The Snake River watershed is located north of the Twin Cities in the St. Croix River Basin and encompasses 1,006 square miles in five counties, including Aitkin, Kanabec, Mille Lacs, Pine, and Isanti. The northern portion of the watershed is located in what is known as the Northern Lakes and Forest ecoregion dominated by forests and wetlands. The southern portion is located in the North Central Hardwood Forest ecoregion and is a mixture of forest, grassland, pasture/ hay and cropland. The river flows southeast to its confluence with the St. Croix River in Pine County.
This watershed supports a diverse range of aquatic species including fish and freshwater mussels, as well as a number of terrestrial threatened and endangered species. The watershed is also home to several outstanding resources such as the Mille Lacs Wildlife Management Area, the Solana State Forest, and the Rum River State Forest, which provide critical habitat for many species and support recreational activities such as hiking, fishing, camping, canoeing and wildlife viewing. Sections of the Snake River are part of the Snake River State Water Trail, one of the 35 Minnesota water trails used for paddling and camping.
What's being done
Monitoring and assessment
Revisiting the Snake River Watershed (2017 – 2026)
The Snake River – St. Croix Basin Watershed was revisited in 2017 through the MPCA's 10-year watershed cycle approach, beginning with intensive watershed monitoring work. In the summers of 2017 and 2018 surface water quality monitoring staff sampled various surface water sites throughout the watershed. Monitoring work consisted of sampling for biological indicators representing the health of aquatic life in streams, and for chemistry parameters in lakes and streams for pollutants such as phosphorus and suspended sediment among others. During these two monitoring years, 7 lakes and 74 stream monitoring sites were visited multiple times throughout the spring, summer, and fall seasons. The monitoring data that was collected, along with data collected by our local watershed partners, was used to assess stream and lake water quality against state and federal water quality standards. Water quality trends were also analyzed through the MPCA's pollutant load monitoring network along the main stem of the Snake River to detect changes in water quality indicators since the first cycle of watershed work. This round of monitoring and assessment work confirms that the Snake River watershed is generally in good health.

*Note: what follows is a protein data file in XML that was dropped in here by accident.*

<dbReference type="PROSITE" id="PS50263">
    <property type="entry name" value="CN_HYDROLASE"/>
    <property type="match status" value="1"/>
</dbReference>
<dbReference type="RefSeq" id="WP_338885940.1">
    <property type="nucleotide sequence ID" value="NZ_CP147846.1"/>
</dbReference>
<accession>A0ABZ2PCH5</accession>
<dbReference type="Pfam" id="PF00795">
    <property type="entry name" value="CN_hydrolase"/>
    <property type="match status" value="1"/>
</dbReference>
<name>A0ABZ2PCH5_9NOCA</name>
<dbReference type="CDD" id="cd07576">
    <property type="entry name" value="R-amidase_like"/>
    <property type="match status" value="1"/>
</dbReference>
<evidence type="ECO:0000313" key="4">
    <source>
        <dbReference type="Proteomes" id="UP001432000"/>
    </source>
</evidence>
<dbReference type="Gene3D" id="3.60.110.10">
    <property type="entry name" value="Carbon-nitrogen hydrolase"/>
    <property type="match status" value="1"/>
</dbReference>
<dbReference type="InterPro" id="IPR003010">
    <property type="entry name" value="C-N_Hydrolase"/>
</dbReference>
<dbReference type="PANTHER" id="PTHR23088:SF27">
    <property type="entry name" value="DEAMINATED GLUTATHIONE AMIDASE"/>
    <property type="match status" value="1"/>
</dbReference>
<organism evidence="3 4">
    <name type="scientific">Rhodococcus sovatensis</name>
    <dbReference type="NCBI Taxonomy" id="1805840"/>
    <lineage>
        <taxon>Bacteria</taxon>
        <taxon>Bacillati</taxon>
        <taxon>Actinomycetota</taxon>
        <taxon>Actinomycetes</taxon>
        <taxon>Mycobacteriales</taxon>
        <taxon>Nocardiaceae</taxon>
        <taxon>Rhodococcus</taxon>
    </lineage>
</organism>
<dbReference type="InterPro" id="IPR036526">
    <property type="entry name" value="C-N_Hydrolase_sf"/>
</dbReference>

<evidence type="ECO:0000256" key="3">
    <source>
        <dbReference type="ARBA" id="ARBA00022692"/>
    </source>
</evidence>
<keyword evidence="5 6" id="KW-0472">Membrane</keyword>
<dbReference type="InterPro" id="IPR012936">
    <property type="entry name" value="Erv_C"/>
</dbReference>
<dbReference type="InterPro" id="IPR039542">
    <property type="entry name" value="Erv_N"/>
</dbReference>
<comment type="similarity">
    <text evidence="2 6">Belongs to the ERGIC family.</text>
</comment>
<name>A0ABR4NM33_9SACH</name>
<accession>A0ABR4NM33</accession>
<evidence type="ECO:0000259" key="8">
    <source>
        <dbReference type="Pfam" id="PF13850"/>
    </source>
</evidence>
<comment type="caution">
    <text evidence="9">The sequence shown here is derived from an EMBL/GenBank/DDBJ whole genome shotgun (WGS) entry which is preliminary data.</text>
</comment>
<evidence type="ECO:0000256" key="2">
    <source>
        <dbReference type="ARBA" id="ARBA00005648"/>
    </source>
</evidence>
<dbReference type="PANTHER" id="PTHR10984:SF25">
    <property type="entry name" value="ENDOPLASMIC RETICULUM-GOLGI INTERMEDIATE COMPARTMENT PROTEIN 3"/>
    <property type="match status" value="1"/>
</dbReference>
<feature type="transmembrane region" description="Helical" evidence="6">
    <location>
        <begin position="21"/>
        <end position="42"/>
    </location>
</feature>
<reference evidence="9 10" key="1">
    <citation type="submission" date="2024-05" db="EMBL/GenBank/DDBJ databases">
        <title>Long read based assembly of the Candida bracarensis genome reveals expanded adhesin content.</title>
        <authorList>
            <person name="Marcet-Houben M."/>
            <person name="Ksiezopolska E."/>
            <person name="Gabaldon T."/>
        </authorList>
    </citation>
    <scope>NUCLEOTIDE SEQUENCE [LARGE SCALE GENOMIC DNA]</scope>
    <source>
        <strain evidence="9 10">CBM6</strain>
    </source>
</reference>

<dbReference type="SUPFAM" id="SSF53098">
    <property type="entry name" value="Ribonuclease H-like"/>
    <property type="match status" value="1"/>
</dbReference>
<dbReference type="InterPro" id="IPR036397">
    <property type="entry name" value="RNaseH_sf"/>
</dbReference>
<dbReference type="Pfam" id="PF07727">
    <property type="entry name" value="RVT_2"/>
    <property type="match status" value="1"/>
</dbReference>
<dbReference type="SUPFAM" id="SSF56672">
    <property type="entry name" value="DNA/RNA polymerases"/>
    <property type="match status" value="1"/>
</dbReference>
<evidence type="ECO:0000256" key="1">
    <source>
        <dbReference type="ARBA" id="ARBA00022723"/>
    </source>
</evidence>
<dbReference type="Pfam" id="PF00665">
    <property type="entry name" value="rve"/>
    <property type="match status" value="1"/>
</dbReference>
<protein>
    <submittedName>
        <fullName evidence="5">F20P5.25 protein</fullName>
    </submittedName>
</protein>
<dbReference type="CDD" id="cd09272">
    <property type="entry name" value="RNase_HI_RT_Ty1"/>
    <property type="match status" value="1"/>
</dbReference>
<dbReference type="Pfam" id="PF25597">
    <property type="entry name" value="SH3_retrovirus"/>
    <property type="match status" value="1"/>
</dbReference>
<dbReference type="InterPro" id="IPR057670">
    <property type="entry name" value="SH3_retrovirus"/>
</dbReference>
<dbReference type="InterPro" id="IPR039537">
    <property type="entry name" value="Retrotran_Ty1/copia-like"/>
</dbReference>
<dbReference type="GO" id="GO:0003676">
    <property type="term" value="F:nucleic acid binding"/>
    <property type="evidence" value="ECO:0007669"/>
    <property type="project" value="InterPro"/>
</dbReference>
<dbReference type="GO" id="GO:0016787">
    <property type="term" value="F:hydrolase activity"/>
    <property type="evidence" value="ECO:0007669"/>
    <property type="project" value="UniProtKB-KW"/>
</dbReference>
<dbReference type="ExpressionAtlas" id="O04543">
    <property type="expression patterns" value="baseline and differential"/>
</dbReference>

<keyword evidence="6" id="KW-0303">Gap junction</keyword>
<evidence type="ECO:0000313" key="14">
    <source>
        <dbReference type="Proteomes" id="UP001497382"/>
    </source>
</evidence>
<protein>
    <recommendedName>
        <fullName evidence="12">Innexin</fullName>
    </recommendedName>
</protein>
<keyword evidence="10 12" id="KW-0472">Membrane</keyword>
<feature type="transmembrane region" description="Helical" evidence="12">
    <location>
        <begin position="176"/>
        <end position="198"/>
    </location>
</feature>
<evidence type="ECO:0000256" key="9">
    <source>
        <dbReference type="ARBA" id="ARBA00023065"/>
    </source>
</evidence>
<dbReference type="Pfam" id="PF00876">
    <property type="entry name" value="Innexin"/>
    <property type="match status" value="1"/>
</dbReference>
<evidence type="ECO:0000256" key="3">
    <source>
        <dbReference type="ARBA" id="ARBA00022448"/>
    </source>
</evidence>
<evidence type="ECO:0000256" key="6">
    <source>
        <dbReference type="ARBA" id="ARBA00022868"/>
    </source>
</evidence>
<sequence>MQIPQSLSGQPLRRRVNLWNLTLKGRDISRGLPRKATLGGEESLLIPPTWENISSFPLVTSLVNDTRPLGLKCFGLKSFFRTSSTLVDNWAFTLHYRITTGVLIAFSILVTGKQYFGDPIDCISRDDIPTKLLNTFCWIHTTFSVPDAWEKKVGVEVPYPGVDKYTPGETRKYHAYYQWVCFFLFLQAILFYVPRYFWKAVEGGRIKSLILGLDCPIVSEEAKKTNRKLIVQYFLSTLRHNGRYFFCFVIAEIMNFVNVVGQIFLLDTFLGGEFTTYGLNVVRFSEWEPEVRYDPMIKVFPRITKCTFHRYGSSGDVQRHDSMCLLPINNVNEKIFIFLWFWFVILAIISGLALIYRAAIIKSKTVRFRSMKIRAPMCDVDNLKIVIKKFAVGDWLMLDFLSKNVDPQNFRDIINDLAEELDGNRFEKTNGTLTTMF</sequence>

- Snake River Watershed – St. Croix River Basin: Water assessment and trends update (wq-ws3-07030004c)
First cycle of monitoring work (2007 - 2016)
The Snake River Watershed was sampled for stream biology in 2007, and served as a pilot for what would become the MPCA's "Watershed Approach" to monitoring and assessment in future years. Since then, stream chemistry and lake monitoring have been incorporated into the Watershed Approach. In addition, the assessment methods have changed since 2007. The assessments for the Snake River Watershed have been revised according to the new methods, but the report above was not rewritten to reflect these changes. As such, the assessment decisions in the report may differ from those recorded in the MPCA's databases.